The Danger of Labeling Others (or Yourself)
A new study shows the surprising power of our core attitudes.
Posted June 13, 2014 | Reviewed by Matt Huston
We label people all the time. We think of a particular person as being a bully, a nerd, a musician, or an athlete. This label may be a reasonable reflection of who they are right now, but it also carries a belief that the behavior reflects a person’s essence.
When you say that someone is a bully, you not only mean that they tend to bully other people, but also that—at their core—they are the kind of person who bullies others. I have a cartoon on my office door of two prisoners sitting in a cell. One says to the other, “You’re not a murderer. You’re just a person who happened to murder someone.” This cartoon works, because being called a murderer feels like it carries something essential about the individual.
If you use terms to describe people—and you believe that they cannot change—then your life can be stressful. Every time that someone treats you badly, you take that as evidence that they are a bad person, and not just that they are a possibly good person who just happened to do a bad thing.
If you are able to think about people’s personalities in a less fixed way, perhaps that would decrease your overall stress.
This question was explored in a paper in the June 2014 issue of the Journal of Personality and Social Psychology by David Yeager, Rebecca Johnson, Brian Spitzer, Kali Trzesniewski, Joseph Powers, and Carol Dweck.
The paper looked at simple correlations between beliefs and stress in high-school students over the course of a school year. At the start of the school year, ninth-graders were given a brief questionnaire about whether they thought people’s personalities could change. They were also given a test of their reaction to social exclusion, known as Cyberball. In this game, participants sit at a computer and think they are passing a ball along with two classmates playing at other computers. After the ball is initially passed to everyone, the participant is excluded (by the program) for several minutes as the other players pass the ball only back and forth to each other. After this exclusion, participants rated how stressful they found the game to be. Finally, at the end of the school year, the students provided information about their stress levels and physical health. The researcher also looked at the students’ grades at the end of the year.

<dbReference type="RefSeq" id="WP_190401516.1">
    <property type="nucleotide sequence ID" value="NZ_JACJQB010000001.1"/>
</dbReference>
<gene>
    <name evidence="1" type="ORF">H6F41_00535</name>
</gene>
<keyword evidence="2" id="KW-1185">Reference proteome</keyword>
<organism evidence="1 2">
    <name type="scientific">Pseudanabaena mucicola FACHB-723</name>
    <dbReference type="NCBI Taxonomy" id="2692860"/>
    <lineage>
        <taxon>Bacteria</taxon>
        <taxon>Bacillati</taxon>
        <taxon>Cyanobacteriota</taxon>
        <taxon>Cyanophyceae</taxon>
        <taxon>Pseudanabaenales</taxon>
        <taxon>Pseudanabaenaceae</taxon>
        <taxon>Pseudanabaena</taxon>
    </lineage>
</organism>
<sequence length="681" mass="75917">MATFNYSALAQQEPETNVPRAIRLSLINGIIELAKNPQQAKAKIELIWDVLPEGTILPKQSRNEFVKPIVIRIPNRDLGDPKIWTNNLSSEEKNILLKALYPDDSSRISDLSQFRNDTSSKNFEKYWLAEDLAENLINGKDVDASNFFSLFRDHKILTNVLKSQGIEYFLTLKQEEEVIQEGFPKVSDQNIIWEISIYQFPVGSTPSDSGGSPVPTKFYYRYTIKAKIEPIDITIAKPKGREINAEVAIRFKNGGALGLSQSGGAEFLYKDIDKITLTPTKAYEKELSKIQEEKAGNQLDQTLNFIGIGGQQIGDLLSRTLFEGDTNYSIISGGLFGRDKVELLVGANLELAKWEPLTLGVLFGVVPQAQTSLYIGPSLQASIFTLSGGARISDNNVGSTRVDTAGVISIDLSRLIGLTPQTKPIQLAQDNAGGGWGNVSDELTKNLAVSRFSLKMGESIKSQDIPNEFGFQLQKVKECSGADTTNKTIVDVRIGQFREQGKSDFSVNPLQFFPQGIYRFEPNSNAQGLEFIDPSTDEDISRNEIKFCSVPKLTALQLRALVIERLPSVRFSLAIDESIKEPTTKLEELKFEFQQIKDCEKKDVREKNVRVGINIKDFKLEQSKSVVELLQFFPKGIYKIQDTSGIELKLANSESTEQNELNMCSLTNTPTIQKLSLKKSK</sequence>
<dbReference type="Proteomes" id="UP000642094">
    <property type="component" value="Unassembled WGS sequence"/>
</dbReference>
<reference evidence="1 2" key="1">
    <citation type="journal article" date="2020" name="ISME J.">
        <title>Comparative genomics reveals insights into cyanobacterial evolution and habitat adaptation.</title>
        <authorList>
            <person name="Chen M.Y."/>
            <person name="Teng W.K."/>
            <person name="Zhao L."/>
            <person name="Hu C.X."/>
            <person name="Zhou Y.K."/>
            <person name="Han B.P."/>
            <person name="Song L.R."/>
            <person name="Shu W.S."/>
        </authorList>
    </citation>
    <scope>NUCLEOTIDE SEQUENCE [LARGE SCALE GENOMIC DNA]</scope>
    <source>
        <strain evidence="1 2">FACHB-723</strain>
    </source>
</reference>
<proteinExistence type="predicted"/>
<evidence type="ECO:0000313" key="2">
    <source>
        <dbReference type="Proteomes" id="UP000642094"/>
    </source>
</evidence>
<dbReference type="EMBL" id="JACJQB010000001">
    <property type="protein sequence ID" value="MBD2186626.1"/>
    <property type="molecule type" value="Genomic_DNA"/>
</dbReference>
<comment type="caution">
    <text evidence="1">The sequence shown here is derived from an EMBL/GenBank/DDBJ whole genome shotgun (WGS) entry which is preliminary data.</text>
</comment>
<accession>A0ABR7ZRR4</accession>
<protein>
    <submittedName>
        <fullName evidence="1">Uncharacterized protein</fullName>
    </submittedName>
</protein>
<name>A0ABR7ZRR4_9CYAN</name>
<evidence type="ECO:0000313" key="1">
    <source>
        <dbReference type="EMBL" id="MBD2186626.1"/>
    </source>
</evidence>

The more participants believed that personality can change, the less affected they were by being excluded during Cyberball. In addition, the more that the students believed that others can change, the lower their stress, the better their health, and the higher their grades at the end of the year.
This result raises the possibility that if people were trained to think that personality characteristics can change, then they might do better in school. In two additional studies, the researchers used an intervention of this type. One study was done in a fairly wealthy school district; the other, in a very poor district. In each study, participants were ninth-grade students at risk for failing out of school.
At the start of the school year, participants in an experimental intervention condition read an article about how personality can change. They also read stories that were supposed to have come from upperclassmen, discussing how this knowledge helped them. Then, students wrote their own stories that they were told would be used by future students. (Students in the control condition read about how athletic ability can be changed.) As in the study just described, all participants then played the Cyberball game, and their stress, health, and grades were measured at the end of the year.
Even though this intervention was brief, it seemed to have a significant and lasting impact on participants. Compared to students in the control condition, those who got the intervention reacted less strongly to the Cyberball game. At the end of the year, they experienced less stress, had fewer health problems, and had higher grades than those in the control condition. This effect was strongest for those students who did not already believe that personality could change over time.
Why does this intervention work? Statistical analyses suggest that believing that personality can change leads to a smaller reaction to social exclusion (as measured by the Cyberball game). Reacting less strongly to social exclusion may have a cascade effect over time, lowering stress levels while also having a positive impact on performance in school.
These studies fit with a growing body of evidence amassed by Dweck and her colleagues demonstrating that the belief that people can change has many benefits. Students who believe their own behavior and performance can change work harder in school to overcome academic difficulty. People who believe that others can change are more likely to work with them to regain trust after they have a bad experience.
Ultimately, it is important to realize that you should not completely define the people in your life by their current behavior.
Check out my new book Smart Change.